The giant structure originally constructed around the Chernobyl nuclear power plant in 1986 to contain the radioactive material released in one of history's worst nuclear disasters is crumbling. Soon, it will be torn down.
The Ukranian company managing the nuclear power plant, SSE Chernobyl NPP, recently signed a contract with a construction company to take the structure apart by 2023, according to a statement. That's when the sarcophagus will reach the end of its stable life and "expire," so to speak.
But that doesn't mean radioactive material will just slip out into the world. In 2016, a large steel structure called the "New Safe Confinement" was crafted to blanket the sarcophagus and the radiation underneath it. This confinement structure, 354 feet (108 meters) high, was built a distance from the radioactive site and slid into place with 224 hydraulic jacks, according to a previous Live Science report.
The New Safe Confinement is expected to last at least 100 years and is strong enough to withstand a tornado, according to the report. On the other hand, the crumbling sarcophagus underneath it wasn't built to last long, and was a kind of Band-Aid approach to quickly contain the radiation during the time of the accident. [10 Times HBO's 'Chernobyl' Got the Science Wrong]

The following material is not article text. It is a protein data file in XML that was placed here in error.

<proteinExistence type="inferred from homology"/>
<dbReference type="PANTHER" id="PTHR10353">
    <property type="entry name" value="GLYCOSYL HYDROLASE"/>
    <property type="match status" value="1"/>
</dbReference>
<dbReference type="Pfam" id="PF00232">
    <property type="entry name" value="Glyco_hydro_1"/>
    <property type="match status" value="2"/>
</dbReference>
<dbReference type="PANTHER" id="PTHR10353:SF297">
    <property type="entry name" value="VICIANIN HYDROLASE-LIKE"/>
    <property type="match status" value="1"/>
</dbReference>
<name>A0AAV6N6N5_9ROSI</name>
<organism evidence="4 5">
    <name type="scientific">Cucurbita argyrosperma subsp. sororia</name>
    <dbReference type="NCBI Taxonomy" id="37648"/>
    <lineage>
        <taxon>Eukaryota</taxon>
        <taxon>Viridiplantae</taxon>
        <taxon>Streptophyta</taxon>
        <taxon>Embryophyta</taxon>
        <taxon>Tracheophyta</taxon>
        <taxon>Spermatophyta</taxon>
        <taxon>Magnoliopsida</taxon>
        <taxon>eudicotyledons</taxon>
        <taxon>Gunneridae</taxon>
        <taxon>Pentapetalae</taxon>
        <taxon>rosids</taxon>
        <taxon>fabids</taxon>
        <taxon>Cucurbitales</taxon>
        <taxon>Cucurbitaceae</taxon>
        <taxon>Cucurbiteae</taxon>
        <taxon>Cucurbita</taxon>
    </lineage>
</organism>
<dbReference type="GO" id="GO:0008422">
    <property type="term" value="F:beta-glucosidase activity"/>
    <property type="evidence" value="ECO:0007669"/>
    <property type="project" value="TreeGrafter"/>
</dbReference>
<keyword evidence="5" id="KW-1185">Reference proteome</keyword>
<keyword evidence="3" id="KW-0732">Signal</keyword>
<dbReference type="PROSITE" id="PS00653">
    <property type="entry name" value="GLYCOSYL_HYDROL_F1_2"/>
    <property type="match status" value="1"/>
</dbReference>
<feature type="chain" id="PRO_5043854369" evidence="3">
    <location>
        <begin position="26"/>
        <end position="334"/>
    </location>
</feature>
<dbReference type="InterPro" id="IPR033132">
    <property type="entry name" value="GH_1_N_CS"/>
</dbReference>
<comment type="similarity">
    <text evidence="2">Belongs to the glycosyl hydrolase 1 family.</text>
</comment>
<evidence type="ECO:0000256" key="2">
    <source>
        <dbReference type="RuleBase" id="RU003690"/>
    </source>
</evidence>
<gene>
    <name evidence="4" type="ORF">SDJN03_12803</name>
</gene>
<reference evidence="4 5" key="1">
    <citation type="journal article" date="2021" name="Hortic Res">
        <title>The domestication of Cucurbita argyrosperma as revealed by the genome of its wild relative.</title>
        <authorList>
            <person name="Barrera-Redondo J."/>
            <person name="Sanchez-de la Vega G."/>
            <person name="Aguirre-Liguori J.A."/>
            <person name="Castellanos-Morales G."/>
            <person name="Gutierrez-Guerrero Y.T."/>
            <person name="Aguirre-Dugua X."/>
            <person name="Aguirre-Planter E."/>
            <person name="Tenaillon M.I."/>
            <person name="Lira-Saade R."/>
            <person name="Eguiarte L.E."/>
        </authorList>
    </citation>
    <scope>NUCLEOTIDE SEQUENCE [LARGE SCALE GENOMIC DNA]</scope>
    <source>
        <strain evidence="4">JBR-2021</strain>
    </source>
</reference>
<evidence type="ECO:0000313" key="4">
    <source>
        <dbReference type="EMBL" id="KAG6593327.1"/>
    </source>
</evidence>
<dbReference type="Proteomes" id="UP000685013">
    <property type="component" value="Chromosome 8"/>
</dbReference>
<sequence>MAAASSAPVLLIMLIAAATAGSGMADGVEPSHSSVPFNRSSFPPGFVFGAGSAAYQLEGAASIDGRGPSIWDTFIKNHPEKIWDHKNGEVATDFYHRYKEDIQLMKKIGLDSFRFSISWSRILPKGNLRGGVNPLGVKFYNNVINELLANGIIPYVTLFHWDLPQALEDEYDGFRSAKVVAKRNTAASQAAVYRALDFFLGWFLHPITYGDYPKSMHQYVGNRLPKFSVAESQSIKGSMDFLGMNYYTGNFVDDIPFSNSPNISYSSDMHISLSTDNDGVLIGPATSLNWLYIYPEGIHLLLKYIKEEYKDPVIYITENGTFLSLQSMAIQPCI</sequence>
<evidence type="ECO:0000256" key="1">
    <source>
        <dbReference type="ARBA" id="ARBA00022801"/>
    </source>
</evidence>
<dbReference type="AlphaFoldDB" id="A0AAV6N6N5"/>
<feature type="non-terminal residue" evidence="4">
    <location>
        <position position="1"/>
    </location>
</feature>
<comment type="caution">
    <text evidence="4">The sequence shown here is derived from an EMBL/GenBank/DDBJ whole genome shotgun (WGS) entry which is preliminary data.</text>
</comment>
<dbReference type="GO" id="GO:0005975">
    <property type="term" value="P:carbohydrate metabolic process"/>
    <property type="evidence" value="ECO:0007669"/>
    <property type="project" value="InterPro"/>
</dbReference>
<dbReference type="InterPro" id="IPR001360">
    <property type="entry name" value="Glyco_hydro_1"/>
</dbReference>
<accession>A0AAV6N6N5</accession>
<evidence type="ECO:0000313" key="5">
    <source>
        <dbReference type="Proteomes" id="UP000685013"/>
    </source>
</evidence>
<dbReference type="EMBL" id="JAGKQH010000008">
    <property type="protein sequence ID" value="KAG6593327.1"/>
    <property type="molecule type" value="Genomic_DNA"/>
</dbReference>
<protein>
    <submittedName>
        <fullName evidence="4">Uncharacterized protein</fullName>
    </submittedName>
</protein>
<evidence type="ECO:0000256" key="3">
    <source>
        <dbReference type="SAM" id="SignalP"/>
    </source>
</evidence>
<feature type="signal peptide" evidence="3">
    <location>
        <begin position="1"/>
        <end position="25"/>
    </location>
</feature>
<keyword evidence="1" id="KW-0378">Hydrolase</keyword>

The sarcophagus is massive, made up of over 7,700 tons (7,000 metric tons) of metal and 14.1 million cubic feet (400,000 cubic meters) of concrete. But it's flimsy — it doesn't have any welded or bolted joints — and could be easily knocked down by an earthquake, according to the report.
It stays upright, not through sturdy engineering but through the force of gravity, according to the statement. Dismantling it will be "extremely complicated" and will happen under conditions of "high nuclear and radiation risk," the statement said.
But the plan is to take apart the sarcophagus piece by piece — all the while reinforcing the pieces that are left so that they won't collapse. If they do collapse, radioactive material could be released within the new safe confinement, according to the statement.
The disassembled parts will then be cut into smaller pieces, decontaminated and transported in shipping casks to be processed or thrown away — marking the end of a giant project that will cost around $78 million.
Editor's note: This article was updated to clarify that it's not the new dome-shaped structure that's being dismantled, it's the sarcophagus underneath.
Sign up for the Live Science daily newsletter now
Get the world’s most fascinating discoveries delivered straight to your inbox.
Yasemin is a staff writer at Live Science, covering health, neuroscience and biology. Her work has appeared in Scientific American, Science and the San Jose Mercury News. She has a bachelor's degree in biomedical engineering from the University of Connecticut and a graduate certificate in science communication from the University of California, Santa Cruz.